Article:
The cat that gained notoriety and captured the hearts of many for repeatedly sneaking into the Macalester College library has once again found his way into the building.
A California artist created a large oil portrait in the likeness of Max, the mischievous orange tabby whose adventures went viral in 2017, and on Wednesday had it delivered to the liberal arts college in St. Paul's Macalester-Groveland neighborhood.
"It's beautiful, quite beautiful," said Library Director Angi Faiks. "He's a handsome fella."
Library staff will get the 3-foot by 2-foot painting framed, then hang it in a prominent place to allow students and staff to pose for selfies with Max. And the print will likely provide lighthearted fodder for tour guides showing off the campus to prospective students, she said.
"With students coming back this fall, some will get to meet Max for the first time," Faiks said. "It's going to be fun."
Max no longer roams the campus on Grand Avenue. His owners, Greg and Connie Lipton, took the kitty with them three years ago when they moved to North Carolina. Greg Lipton had been a religious studies professor at Macalester but left to take a job at High Point University.
With the print's arrival, Max's impact on the Macalester campus will live on, Faiks said. And so will the stories of the very social kitty hanging out on the patio at nearby French Meadow Bakery and finding his way into Macalester's classroom buildings, dorms and even the president's office.
"He was such an inspiration to them," Connie Lipton said in an e-mail, in which she noted that Max "is doing great, exploring his new neighborhood and living the cat life."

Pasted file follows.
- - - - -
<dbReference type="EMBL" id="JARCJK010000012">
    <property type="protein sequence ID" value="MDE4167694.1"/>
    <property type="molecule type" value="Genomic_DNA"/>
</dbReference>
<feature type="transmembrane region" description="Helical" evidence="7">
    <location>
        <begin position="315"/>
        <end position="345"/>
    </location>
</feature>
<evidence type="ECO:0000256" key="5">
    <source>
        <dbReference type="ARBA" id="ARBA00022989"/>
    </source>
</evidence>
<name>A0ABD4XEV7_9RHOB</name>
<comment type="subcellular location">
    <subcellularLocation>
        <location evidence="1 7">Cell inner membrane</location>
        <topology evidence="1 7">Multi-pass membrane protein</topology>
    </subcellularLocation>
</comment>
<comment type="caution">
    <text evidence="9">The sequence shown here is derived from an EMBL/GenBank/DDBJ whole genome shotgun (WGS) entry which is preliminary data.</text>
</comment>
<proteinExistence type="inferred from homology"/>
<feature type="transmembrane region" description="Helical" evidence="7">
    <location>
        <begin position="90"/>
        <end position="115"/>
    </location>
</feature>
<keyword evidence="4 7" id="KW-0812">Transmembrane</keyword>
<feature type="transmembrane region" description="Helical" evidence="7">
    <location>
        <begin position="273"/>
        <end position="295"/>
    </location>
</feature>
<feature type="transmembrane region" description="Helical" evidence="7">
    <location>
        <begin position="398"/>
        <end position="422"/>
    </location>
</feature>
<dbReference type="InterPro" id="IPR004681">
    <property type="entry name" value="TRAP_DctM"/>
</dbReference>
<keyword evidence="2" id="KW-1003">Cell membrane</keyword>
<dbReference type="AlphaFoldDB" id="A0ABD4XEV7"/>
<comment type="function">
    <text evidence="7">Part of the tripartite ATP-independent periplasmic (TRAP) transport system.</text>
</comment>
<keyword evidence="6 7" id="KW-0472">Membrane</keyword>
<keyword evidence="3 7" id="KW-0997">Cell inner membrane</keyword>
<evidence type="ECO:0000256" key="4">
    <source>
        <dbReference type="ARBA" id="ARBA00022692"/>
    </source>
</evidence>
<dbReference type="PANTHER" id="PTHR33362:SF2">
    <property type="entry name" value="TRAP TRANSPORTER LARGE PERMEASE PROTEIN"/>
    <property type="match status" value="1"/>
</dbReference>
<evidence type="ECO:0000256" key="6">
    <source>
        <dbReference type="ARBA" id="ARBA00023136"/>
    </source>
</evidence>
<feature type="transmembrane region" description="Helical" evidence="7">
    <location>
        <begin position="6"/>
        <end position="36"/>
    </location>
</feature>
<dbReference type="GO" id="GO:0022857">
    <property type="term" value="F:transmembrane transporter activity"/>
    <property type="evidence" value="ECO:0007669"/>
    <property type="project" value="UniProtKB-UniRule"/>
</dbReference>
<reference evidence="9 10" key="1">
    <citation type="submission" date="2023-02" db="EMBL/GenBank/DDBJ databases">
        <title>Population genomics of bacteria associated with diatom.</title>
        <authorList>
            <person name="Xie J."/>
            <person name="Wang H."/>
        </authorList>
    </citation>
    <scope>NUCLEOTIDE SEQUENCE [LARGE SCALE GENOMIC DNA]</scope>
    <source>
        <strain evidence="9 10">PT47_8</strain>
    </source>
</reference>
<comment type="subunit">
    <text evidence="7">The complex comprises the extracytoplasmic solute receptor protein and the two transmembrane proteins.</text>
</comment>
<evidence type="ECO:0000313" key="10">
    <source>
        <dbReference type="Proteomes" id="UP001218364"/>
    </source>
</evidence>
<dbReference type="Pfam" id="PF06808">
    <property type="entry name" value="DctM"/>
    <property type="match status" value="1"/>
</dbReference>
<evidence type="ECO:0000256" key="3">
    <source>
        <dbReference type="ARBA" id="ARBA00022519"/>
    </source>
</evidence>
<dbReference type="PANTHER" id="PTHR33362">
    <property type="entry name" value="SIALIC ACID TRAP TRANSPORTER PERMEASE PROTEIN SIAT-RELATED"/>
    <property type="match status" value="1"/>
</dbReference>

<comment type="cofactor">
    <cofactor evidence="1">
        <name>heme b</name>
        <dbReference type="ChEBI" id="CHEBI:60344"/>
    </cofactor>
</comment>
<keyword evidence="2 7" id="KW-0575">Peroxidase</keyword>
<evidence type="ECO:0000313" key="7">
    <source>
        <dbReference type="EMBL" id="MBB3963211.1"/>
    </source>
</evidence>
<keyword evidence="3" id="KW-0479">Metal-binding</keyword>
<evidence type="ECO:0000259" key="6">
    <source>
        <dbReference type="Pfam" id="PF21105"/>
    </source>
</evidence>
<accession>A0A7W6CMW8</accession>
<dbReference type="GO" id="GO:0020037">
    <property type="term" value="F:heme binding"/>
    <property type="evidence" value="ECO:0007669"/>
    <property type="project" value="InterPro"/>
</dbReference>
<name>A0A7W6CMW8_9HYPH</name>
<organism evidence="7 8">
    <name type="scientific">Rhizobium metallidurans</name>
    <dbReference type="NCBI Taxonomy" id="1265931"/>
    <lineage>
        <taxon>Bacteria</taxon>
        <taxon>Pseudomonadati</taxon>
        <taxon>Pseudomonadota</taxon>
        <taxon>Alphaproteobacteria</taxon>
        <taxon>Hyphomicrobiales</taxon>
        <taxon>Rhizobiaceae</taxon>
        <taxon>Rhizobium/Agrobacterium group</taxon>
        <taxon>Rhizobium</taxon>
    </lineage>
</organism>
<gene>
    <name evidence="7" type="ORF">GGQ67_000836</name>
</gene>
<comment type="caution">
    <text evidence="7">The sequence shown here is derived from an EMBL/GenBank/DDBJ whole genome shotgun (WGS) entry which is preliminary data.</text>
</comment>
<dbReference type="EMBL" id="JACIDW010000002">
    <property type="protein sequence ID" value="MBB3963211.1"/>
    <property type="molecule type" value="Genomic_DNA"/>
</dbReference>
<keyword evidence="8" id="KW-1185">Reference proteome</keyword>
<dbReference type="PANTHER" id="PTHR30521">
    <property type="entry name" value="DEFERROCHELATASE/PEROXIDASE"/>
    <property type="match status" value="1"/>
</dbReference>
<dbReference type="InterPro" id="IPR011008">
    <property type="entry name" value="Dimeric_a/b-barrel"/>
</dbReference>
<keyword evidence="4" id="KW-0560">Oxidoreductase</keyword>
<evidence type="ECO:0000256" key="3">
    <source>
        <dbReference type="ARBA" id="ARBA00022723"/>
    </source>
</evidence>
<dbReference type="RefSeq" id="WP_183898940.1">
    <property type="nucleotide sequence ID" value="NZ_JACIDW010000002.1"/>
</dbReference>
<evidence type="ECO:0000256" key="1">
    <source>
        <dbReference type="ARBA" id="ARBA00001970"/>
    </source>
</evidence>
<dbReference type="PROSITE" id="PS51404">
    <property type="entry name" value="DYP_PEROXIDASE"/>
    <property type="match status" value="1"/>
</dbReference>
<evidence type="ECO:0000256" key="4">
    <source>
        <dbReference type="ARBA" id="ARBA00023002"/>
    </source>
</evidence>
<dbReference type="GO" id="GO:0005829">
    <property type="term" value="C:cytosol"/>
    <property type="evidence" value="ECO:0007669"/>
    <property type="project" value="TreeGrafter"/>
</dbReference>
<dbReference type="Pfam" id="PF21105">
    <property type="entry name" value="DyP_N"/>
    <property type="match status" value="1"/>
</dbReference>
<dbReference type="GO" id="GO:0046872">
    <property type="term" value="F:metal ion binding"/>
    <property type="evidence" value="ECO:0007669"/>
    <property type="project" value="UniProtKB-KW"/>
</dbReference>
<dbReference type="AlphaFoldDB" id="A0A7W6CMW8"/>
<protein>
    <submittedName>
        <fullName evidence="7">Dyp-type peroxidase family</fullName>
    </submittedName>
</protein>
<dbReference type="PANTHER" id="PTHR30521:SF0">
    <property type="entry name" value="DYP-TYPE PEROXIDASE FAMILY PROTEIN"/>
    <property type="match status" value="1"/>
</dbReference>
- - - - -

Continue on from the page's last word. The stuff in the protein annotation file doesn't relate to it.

Max gained the most fame, however, when he darted into the Macalester library and security cameras captured him roaming the stacks. His numerous visits led library workers to post a now-famous sign that read, "Please do not let in the cat." Images of the sign spread across social media.
Liesa Lietzke, sculptor and art professor, learned about Max though the cat's Instagram account. Lietzke, who teaches at Santa Rosa Junior College in Santa Rosa, Calif., but has no ties to Macalester, is a cat-loving artist and said she was amused by it all. She decided to create the painting and send it to Macalester.
"I thought his image should be there for posterity. It seemed like it would be satisfying — for a lot of people — to be able to say, 'Max finally gets to be in the library,' " Lietzke previously told the Star Tribune.
She took nearly nine months — some of that due to COVID-19 restrictions that didn't allow her access to her studio — to complete the print.
"Max is on his way to Macalester," she said in an e-mail Sunday.
Lietzke also is selling images of the print online at Redbubble.com. Proceeds will go to libraries and literacy programs yet to be determined, Lipton said.
Faiks said a thank-you card is now on its way from St. Paul to Lietzke.
"We still need stuff to laugh about and bring joy," Faiks said. "This is inspiring, and appreciate that this touched a lot of people. This brought random people together."
Tim Harlow • 612-673-7768